CHAPTER 1 - SWAHILI SPELLING AND PRONUNCIATION
A - THE SWAHILI ALPHABET:
The basic principle which was retained to establish the Swahili alphabet, is that every distinct sound or phoneme should always be transcribed by the same distinct written form (either a single letter, or a cluster of letters), and conversely.

The Swahili alphabet includes :
1. VOWELLS :
  SPELLING
  EXAMPLE
  English equivalent

  A,a
  baba (father)
  far, but cut short

  E,e
  debe (gallon)
  bed

  I,i
  kiti (chair)
  kit

  O,o
  moto (fire)
  off,lot

  U,u
  kuku (chicken)
  too,to


As you can see in this table, Swahili contains 5 vowels. These are pronounced openly, without diphtongs, like in Spanish or in Italian. They must always be kept short.
2. CLUSTER OF VOWELS :
Unlike in English, two (or three) written vowels that follow each other never merge together to form a single sound. Each keeps its own sound.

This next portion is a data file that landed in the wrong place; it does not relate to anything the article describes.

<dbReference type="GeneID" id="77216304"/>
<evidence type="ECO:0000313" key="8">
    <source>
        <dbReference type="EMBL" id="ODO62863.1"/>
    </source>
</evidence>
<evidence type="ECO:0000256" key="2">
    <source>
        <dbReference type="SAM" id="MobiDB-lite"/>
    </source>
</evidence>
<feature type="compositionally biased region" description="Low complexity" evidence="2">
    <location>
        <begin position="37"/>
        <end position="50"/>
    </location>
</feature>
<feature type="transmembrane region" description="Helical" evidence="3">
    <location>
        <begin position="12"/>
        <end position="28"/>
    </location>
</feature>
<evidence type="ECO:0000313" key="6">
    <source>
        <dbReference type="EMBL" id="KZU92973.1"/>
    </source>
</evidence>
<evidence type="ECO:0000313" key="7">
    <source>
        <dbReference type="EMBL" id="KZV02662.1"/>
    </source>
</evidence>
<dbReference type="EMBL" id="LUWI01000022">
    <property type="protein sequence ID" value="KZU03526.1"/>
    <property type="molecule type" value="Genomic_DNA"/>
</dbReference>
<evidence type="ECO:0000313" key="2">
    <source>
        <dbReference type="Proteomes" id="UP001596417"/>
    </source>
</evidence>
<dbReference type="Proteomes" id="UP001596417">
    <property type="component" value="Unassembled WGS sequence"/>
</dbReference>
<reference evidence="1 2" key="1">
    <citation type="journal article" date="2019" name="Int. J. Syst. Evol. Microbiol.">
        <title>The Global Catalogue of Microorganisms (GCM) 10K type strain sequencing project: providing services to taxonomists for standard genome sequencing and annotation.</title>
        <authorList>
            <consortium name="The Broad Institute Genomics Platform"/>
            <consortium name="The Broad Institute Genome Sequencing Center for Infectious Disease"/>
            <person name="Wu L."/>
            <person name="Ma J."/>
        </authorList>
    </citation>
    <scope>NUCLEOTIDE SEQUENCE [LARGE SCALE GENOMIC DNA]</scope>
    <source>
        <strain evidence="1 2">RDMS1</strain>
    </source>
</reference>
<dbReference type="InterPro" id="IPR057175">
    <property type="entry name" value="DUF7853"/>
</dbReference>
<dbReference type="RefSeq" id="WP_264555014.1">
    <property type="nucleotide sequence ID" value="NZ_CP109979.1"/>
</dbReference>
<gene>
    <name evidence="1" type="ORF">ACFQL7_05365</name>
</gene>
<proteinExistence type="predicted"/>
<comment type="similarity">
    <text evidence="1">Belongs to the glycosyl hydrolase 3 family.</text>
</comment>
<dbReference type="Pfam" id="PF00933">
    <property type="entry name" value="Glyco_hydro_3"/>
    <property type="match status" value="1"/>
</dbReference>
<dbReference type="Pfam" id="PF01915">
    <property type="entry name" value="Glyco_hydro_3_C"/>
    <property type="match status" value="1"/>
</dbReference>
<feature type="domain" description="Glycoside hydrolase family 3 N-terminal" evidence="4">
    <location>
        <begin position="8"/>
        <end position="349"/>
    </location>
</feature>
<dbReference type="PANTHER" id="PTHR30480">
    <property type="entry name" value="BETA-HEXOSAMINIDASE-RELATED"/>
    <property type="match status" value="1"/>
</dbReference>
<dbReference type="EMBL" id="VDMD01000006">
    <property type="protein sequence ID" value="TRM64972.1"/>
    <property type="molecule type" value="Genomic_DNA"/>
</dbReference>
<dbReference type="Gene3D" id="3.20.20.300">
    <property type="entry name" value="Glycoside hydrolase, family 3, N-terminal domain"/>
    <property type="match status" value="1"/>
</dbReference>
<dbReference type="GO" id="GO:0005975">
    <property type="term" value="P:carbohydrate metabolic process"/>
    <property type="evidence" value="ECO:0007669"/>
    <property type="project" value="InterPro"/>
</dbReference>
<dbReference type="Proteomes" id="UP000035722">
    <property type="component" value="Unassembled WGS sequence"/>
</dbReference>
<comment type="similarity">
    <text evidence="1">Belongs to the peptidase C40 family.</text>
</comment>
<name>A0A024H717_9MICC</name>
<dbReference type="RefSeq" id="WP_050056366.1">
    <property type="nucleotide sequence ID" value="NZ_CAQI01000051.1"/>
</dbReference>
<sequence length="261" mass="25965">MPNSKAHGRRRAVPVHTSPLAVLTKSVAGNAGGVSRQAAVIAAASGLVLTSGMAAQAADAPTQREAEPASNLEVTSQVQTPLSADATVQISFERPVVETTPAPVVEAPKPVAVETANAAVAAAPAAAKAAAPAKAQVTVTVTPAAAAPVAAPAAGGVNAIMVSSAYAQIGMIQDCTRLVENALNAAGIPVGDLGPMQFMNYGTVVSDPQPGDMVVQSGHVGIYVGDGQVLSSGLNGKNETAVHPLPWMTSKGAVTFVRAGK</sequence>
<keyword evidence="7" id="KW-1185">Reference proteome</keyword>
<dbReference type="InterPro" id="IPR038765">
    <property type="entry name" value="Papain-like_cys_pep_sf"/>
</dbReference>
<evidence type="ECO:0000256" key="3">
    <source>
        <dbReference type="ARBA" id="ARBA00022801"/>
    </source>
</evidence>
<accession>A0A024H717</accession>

For example : ou is pronounced "o-oo" as in "go", au is pronounced "a-oo" as in "cow", ei is pronounced "e-ee" as in "bay", ai is
pronounced "a-ee" as in "tie", etc.

In theory, any vowel can be in succession with any other one.

It is not unfrequent to meet two similar vowels in succession : they must be pronounced as one long vowel :


  Naam !             (= Yes ? )               Juu             (= on top)           Kuu             (= principal)
  Zii !                   (= Down ! )            Mzee          (= old)               Jogoo           (= cock)


3. SEMIVOWELS :
  SPELLING
  EXAMPLE
  English equivalent

  W,w
  wewe (you)
  why, week

  Y,y
  yeye (he, she)
  yes, you
4. SIMPLE CONSONANTS :
  SPELLING
  EXAMPLE
  English equivalent

  B,b
  baba (father)
  bad

  D,d
  dada (sister)
  do

  F,f
  kufaa (to suit)
  far

  G,g
  gari (car)
  got

  H,h
  haya ! (O.K. !)
  hat

  J,j
  juu (on top)
  John

  K,k
  kuku (chicken)
  Kid, cat

  L,l
  lala ! (sleep !)
  lot

  M,m
  Mama (mother)
  man

  N,n
  na (and, with)
  no

  P,p
  papa (shark)
  pot

  R,r
  rangi (colour)